So I’m perusing Quartz this morning and come across an incredibly ridiculous article, “There is a secret ingredient in your burgers: wood pulp” which purports to uncover the shocking, shocking, I tell you, secret that fast food, especially McDonald’s (this lets you know it is eeeeviiiiil, because McDonald’s does it) may contain powdered cellulose. Let’s unpack this nonsense, shall we?
This is a facile argument, trying to substitute emotion for facts. It plays on food paranoia and the “fact” that Fast Food is Bad For You Because It Is. Basically, the writer, Devin Cohen, declares that powdered cellulose is “wood pulp,” which means fast food joints are bulking up food products with pieces of timber! Then he has a link to a questionable medical study showing that large amounts of this administered to laboratory rats may cause an increase in cholesterol (the same study shows wheat bran may increase triglycerides), and then slips in the fact that the FDA has approved the product, implying by juxtaposition that the FDA has approved it despite possible health risks.
First of all, Cohen states the substance is being used as a “filler,” which implies that it is being used in substantial amounts to replace other ingredients. He claims that “The cost effectiveness of this filler has pushed many chains to use progressively less chicken in their “chicken” and cream in their “ice cream.” The take away is that, like using soy filler in, say, ground beef, this is a significant ingredient replacement. When you actually read the ingredients list of McDonald’s food, however, it is immediately clear that this is a trace element, used not to “bulk out” the food, and is found in quantities of less than 2% of the product. What sounds like a massive mix-in of fiber to replace chicken or milk, is actually a modest use of a naturally derived food stabilizer and emulsifier. Basically, it does the much of the same work as corn starch.
Please read this short page on what it is and what it does. It creates a gel that improves mouth feel of things like milk shakes and reduces fat absorption from a fryer. It acts a lot like pectin in jams and jellies. It is flavor neutral, so can be used with a lot of foods. What it isn’t is a “filler”. It does not replace the main ingredients of anything. It does not reduce the chicken in a chicken sandwich or the ice cream in an ice cream cone. That is pure BS.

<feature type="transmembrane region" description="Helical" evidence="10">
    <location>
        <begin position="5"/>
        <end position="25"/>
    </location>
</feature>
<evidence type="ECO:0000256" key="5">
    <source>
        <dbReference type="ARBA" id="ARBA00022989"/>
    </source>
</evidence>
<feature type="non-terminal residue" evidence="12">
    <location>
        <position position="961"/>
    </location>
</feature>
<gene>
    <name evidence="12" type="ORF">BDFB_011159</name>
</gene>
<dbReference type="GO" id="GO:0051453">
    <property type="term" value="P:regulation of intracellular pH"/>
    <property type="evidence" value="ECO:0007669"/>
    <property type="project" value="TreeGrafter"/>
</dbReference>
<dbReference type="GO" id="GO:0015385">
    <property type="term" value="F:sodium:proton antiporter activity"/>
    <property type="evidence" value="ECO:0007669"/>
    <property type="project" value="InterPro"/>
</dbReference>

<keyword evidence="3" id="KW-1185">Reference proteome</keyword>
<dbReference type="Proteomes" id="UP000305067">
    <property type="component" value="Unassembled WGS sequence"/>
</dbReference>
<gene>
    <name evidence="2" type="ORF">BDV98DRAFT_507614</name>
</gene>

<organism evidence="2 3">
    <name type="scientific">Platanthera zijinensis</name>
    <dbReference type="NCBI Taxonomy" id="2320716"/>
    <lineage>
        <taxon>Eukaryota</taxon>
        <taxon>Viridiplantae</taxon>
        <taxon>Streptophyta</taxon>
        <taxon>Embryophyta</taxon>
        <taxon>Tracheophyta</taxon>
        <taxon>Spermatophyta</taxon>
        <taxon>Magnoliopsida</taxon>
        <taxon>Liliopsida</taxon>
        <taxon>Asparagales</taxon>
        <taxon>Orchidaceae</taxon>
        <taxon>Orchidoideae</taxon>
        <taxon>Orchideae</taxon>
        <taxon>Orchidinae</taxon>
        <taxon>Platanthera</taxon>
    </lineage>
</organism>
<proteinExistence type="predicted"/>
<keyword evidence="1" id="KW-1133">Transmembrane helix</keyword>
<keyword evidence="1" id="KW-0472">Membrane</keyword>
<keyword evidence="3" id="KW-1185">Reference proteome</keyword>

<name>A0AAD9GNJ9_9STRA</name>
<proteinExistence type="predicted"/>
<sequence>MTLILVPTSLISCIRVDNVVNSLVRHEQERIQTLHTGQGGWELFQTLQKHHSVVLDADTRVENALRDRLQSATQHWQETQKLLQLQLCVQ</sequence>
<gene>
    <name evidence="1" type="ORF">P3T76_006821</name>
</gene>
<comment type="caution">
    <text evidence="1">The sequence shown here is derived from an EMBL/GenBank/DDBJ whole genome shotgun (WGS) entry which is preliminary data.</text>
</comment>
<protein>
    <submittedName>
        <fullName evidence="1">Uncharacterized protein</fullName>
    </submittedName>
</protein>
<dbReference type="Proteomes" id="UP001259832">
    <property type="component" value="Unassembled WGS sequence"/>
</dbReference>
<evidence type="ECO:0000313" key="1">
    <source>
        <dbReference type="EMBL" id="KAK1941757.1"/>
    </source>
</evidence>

Next, Cohen calls it flat out “wood pulp,” with the implication that it’s just pulped up paper. This sounds so gross and scary until you realize that it is, duh, just another example of humans using plant materials in their cuisine. I eat “tree bark” every single day. It’s called cinnamon in my morning oatmeal. I eat tree sap regularly – in the form of maple syrup. Plant sap in the form of agave sweetener. Tree buds in the form of capers. Tree fruit in the form of, well, fruit.
Humans use all sorts of tree shit in our foods and always have. If it’s a plant, we’ve probably tried to eat it. We make crazy ass food stuff from things that are not, on the face of it, edible. Many tubers eaten on a regular basis across the globe are poisonous if not prepared just so, for example. We use guar gum as a thickener and emulsifier just like powdered cellulose or corn starch or potato starch or wheat flour or arrowroot or agar or any of a dozen other (at the least) plant-derived substances that we use to make food thicken up. There is nothing particularly shocking or unusual about using plant stuff to change the texture of food.
This is just lazy, cheap-shot food alarmism from someone wanting attention. He capitalizes on the cultural disdain for fast food to make a disingenuous claim about that food, and provides totally misleading information about why it is in the food, how much is in it and how it is used.
This argument is simply an attack on a kind of food the author doesn’t like by spreading FUD about a little known food ingredient.